Diets Work Until They Don’t
The first instance the notion of ‘diets’ appeared as early as 400BC, when Hippocrates encouraged exercise and throwing up to lose unwanted weight. Since then, there have been numerous diets such as the alcohol diet (1087), tapeworm diet (1900s), Keto diet (1920s), grapefruit diet(1930s), lemonade diet (1941), cabbage soup diet (1950), sleeping beauty diet (1966), paleo diet (1975), juice fasting (1990s) just to name a few.
All these diets have been considered fads because they have disappeared and reappeared time and time again, and every time, dieters claim they are quick fixes to getting rid of unwanted pounds. It is true that most diets typically result in initial rapid weight loss, but the weight loss usually isn’t permanent. The initial success in achieving some weight loss is a result from the lower calorie intake these diets require. In the long term, all short term dieting fails. In fact, research has shown that all these diets failed because more often than not, they are so unrealistic and restrictive and they failed to change a behavior. Furthermore, diets that are too restriction often lead to nutrient deficiencies, and this is never good. Carbohydrates, fruits and vegetables and even meats have vitamins and minerals that keep our bodies functioning the way we need them to keep us alive and well. Learn more about the vital role of vitamins and minerals and macronutrients.
To maintain healthy weight, it should be a fairly simple strategy – consume the right amount of calories and exercise consistently. This process may not be as quick as some may want and therefore, turn to dieting as it promises a speedy weight loss process. But research consistently shows that in the long-term, you’re more likely to gain weight if you diet too restrictive.
What does this tell us? To really achieve lasting, healthy results, you need a plan that has a focus on long-term sustainable results; it has to be a lifestyle, a way of life.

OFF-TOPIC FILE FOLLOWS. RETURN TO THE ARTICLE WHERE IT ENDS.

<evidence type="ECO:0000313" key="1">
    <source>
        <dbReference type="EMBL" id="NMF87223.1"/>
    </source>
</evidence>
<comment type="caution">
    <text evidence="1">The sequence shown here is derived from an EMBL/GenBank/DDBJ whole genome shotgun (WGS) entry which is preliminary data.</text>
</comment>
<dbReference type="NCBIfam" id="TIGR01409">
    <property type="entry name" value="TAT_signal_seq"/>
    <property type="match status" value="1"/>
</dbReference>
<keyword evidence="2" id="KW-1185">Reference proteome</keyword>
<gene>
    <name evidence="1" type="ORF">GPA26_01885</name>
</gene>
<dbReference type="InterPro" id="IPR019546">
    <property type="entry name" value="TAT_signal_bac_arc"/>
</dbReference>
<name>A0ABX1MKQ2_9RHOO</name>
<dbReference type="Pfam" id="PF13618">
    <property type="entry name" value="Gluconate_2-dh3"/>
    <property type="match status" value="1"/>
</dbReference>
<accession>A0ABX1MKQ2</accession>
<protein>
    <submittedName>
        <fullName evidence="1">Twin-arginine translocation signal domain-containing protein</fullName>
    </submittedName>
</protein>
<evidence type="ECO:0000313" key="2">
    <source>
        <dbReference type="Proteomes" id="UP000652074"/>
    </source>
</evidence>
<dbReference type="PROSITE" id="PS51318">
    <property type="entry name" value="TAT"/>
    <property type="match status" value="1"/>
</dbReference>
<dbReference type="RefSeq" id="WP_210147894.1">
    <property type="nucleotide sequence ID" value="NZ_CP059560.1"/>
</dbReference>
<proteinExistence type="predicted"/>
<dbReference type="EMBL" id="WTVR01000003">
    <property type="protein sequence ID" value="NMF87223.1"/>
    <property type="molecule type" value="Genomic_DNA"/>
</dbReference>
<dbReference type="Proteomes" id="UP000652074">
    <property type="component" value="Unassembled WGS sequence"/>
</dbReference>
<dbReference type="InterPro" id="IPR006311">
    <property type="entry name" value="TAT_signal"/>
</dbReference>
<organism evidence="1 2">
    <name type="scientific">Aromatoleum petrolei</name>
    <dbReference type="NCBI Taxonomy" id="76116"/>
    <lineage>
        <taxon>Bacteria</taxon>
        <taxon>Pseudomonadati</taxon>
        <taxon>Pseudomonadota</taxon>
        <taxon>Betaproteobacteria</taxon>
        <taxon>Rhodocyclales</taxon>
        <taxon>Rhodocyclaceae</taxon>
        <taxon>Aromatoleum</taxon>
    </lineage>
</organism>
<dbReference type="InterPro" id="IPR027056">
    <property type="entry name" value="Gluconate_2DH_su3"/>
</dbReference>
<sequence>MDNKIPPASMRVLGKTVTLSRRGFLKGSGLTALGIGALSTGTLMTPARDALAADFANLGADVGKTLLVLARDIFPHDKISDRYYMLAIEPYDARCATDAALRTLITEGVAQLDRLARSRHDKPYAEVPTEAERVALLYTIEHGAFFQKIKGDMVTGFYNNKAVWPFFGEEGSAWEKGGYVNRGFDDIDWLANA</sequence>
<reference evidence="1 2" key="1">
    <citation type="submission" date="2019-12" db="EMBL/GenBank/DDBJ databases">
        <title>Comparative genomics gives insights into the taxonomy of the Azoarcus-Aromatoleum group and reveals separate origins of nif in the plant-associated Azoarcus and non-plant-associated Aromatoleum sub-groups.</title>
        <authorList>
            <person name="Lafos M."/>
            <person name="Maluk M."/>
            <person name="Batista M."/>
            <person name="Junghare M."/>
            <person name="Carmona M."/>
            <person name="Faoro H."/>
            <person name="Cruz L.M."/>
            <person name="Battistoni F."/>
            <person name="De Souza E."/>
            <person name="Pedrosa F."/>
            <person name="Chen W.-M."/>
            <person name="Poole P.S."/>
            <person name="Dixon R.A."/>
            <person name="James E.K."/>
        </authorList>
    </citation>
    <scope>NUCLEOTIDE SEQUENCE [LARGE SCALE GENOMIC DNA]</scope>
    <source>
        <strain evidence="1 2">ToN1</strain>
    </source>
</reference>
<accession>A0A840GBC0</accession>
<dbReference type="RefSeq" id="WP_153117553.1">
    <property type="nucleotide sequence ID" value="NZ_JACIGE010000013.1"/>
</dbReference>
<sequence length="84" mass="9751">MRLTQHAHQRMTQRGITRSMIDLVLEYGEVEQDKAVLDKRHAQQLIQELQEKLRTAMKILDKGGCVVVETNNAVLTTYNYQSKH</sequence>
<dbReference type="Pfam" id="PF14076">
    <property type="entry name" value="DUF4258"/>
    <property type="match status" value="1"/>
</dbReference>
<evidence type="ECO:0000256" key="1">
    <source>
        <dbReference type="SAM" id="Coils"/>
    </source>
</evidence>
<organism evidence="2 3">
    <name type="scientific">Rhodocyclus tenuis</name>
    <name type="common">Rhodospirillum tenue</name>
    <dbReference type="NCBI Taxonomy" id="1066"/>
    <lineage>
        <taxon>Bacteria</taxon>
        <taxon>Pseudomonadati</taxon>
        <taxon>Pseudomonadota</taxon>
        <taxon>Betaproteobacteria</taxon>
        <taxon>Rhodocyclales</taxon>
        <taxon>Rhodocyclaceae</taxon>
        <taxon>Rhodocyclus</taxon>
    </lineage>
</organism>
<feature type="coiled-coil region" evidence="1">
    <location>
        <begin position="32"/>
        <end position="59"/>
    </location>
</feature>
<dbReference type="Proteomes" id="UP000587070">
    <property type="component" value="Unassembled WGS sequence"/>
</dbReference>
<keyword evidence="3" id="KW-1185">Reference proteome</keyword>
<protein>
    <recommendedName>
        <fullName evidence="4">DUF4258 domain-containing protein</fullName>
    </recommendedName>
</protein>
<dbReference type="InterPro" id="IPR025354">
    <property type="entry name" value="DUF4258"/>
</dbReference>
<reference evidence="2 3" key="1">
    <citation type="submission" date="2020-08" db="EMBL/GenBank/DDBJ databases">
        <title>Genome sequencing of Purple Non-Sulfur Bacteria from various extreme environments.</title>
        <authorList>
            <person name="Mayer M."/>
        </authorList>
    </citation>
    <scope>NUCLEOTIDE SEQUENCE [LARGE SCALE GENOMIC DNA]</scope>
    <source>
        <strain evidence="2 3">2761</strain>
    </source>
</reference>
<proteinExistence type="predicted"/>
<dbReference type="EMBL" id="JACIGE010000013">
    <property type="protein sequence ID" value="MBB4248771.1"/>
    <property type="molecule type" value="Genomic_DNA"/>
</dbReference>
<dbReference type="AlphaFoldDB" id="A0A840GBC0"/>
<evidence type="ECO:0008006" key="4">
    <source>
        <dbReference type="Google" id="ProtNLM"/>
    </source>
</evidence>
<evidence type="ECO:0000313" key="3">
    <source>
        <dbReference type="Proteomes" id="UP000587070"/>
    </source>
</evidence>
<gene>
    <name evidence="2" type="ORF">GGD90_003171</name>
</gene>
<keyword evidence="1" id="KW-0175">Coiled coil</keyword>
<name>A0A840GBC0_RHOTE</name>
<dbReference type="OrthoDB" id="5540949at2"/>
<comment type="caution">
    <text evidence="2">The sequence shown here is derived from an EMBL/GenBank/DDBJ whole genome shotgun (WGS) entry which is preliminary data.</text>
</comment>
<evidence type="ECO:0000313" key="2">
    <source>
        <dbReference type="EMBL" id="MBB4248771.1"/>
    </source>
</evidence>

Add A Dash of Exercise
The other important part of the equation is exercise. To make a lifelong commitment to health, you have to find things that will keep you motivated. Pick an activity, basketball, ultimate frisbee, track, golf, anything that will keep you motivated so that you have a stronger ‘WHY’ to eat right and workout consistently with relevant intensity. Exercise intensity and duration matter when it comes to weight loss. Going for a leisurely walk is great for heart health but the intensity and duration need to be upped to be helpful for weight loss. It is recommended that adults exercise a minimum of 150 minutes of moderate intensity exercise and 75 minutes of high intensity exercise per week. Pairing conditioning with strength training has been shown to have an even bigger impact on weight loss goals, not to mention, it helps keep your heart, joint and bones healthy too.
Make it a Lifestyle
The best strategies to maintain a healthy lifestyle, is to:
- Develop a BALANCED eating habit that YOU or your athlete can stick with for more than a few months. This may include lean meats, dairy, vegetables, fruits, nuts, legumes, whole grains and seeds.
- Keeping a simple food log can help you see what you are really eating and drinking throughout the day to ensure you and your youth athlete are getting the right amount of calories and nutrients
- Chose an activity or sport that will allow you or your athlete to set goals and have fun doing it